Multiple bet explained - options & calculator

Multiple Bet Explained

What is a multiple bet?

If you go to a bookmaker and selected several different single wager selections, even it is from different sports then when you head over to your betting slip you will see an option to build a multiple from your selections. This may look advanced level betting stuff, but it is not as it is really straightforward once you understand how a multiple bet works. Basically you are grabbing which single bet selections that you want and putting them together to increase your returns should they all win.

The risk involved with accumulator bets is that if one of the selections in the combined bet loses then the whole thing goes done. In your bet slip you will will be able to make your selections and then chose your permutations from them. The beauty of sitting there at your online bookmaker and doing all of this is that you can take your time and edit things until you get exactly the multiple bet that you want.

Multiple Bet Example

For example, you have selected three horses to win their respective races that day and they are sitting in your betting slip as single bets. As a multiple bet, you could create three doubles and a treble (which is a Trixie). Just remember though that if you are building a mutiple, you are creating multiple bets, each of which require a separate stake. So in this example, the four bets that you have created in the Trixie would each require a stake, for example £2 x 4 = £8 stake in total.

But what does that mean down the line. Well it means that if just one of your three selections in the multiple loses then you would still get a return from one winning double. The other three bets would lose but that return may be enough to cover or at least get close to covering your initial stake at the very least (obviously depending on odds). So that is the benefit of a multiple, there are the extra ways to come up winning.

You will find things like banker bets on offer at bookmakers when you do this. Sometimes a bookmaker will tell you which is the banker bet to have in a multiple offer and if that is the only selection that fails in your wager then you will get a refund. The allure of multiple bets of course is that you have the shot at bigger profit because you are combining odds, than you would be able to get from the single selections and there's not a great deal of risk involved.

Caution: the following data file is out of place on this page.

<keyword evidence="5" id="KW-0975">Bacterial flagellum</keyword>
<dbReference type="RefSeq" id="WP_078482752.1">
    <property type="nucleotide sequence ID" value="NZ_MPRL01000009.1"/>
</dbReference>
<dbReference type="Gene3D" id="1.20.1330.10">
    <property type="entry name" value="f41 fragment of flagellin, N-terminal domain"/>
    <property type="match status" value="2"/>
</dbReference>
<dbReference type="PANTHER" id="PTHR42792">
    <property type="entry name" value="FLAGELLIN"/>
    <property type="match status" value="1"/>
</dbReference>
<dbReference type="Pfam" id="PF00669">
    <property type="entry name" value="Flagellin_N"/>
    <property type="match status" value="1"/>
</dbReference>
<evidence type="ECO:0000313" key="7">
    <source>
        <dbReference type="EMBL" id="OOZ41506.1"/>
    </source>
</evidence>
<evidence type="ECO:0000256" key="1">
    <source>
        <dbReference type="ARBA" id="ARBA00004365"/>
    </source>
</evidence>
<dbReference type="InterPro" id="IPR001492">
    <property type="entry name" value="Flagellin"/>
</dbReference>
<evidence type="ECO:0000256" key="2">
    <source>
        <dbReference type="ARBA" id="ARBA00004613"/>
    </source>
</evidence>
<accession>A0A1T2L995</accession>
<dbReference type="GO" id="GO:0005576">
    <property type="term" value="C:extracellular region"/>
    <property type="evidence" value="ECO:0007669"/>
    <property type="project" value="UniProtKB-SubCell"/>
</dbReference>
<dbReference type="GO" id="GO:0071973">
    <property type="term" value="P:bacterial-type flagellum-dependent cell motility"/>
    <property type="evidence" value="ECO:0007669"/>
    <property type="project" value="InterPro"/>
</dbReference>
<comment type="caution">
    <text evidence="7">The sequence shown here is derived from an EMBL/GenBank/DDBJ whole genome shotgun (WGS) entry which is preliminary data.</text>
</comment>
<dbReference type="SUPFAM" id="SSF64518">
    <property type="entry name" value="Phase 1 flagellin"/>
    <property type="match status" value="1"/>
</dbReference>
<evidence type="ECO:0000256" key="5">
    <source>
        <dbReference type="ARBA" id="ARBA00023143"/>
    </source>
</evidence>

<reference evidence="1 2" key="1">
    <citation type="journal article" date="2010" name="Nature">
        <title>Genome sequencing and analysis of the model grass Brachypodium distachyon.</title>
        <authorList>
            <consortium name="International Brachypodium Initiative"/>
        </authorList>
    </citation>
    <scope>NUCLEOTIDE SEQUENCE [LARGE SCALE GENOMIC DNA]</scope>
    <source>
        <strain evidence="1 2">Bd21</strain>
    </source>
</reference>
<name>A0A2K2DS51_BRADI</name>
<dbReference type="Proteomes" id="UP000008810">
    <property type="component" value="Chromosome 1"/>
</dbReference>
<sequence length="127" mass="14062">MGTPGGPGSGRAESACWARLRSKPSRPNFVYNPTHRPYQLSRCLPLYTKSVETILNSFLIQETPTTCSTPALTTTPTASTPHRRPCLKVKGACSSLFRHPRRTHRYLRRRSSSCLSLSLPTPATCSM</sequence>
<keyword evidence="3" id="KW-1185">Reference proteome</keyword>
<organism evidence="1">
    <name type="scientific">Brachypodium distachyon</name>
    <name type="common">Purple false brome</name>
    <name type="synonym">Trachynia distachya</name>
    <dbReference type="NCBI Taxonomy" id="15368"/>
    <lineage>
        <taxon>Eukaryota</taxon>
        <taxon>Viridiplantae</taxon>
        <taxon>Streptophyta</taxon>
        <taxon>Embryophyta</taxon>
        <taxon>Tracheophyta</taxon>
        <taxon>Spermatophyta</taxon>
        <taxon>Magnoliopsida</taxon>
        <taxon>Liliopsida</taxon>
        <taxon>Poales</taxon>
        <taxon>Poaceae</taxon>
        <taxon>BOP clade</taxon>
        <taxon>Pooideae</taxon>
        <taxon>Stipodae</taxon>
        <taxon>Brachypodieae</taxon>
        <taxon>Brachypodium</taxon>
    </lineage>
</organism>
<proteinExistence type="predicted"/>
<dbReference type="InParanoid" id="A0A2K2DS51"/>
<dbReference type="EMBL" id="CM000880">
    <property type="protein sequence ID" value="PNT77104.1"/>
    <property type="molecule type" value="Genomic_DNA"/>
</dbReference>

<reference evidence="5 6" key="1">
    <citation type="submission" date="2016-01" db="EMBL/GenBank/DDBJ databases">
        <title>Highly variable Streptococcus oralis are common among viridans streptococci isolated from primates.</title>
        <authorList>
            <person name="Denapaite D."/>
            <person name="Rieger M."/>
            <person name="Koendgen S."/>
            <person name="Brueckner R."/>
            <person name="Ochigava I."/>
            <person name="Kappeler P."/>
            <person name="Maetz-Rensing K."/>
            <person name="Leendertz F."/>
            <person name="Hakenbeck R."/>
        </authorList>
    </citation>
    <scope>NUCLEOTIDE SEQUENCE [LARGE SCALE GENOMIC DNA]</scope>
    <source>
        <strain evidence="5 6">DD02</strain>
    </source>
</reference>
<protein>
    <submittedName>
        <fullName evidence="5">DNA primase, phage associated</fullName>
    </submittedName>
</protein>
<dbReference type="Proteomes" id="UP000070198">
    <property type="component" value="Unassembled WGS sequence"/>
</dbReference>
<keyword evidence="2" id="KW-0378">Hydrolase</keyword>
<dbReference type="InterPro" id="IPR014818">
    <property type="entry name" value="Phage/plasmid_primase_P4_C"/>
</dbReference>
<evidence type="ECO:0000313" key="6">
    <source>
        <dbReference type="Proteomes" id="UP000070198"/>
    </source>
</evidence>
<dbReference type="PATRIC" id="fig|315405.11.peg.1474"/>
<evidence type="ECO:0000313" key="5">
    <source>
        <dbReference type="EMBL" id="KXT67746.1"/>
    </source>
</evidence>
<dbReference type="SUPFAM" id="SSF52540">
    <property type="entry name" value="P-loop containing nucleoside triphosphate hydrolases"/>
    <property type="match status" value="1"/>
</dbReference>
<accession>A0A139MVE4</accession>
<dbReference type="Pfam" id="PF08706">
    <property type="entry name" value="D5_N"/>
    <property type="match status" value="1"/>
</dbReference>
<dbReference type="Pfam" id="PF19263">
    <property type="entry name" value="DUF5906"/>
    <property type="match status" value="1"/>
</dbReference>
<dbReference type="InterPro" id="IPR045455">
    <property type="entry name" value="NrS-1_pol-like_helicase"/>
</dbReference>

A multiple can be something as simple as a double, when you have two selections, for example, both at odds of 2/1 combined as a double. If you have a £5 stake on that then you would effectively get odds of 8/1. Why? Because the winnings from the first bet (£15) would be put on the second bet which returns £30. So in total you would get £45 returned to you and £40 of that would be profit. So a pretty good return compared to if you had just placed a £5 stake each on both selections as singles and you would have staked twice as much and gotten half as much profit back. If you want to explore your odds use our multiple calculator.

Multiple Bet Calculator

The risk of course, is if one selection fails then the entire bets does. If you are a not a punter who likes throwing out big stakes then for as little a 20p stake you can gather up a handful of selections and go for a big profit. The more selections that you throw into an accumulator then the higher the risk become, but the bigger the return could be. A lot of beginner punters like having a crack at an accumulator because of this, because from a small stake you could win big and most will play them for a bit of fun.

Here are some example of full cover bets, like the Trixie which we explained above. There are different types of multiple bets, full coverage and just multiples.
  • Lucky 15 - Includes four singles, six doubles, four trebles and a fourfold for a total of 15 bets.
  • Lucky 31 - As above but with five legs giving a total of 31 bets.
  • Lucky 63 - As above but six legs for 63 bets in total.
  • Trixie - Three selections creating three doubles and one treble for four bets in total.
  • Yankee - Like a Trixie but four legs, so 11 separate bets requiring at least two legs to win for any return.
  • Canadian (also known as a Super Yankee) - Five legs, 26 separate bets and again at least two selections needed to win.
  • Heinz - Six legs, comprising 15 doubles, 20 trebles, 15 four folds, six five folds and one sixfold acca (accumulator).
  • Super Heinz - Seven selections totalling 120 separate bets.
  • Goliath - Eight picks, 247 bets in total!
Another aspect of how a multiple bet works is not having legs of a multiple being directly related. So for example you can't take options of 3/1 Lionel Messi to score first and Barcelona to win 1-0 at 8/1 odds as the two legs of a double. These wagers are related to each other (related contingencies) and this is because if Messi were to score first, Barcelona would be more likely to win 1-0. The scorecast odds on that (Messi to score first and Man Utd to win 1-0) would be a considerably lower than the 35/1 quote that it would create in a double.

So whether your build your multiples as a coverage bet or just go all in on a big accumulator, multiples betting is at the higher risk end of betting because in a way you are lessening your chances of winning with each added selection in the wager. The flip side of that of course is that the payouts can be huge!

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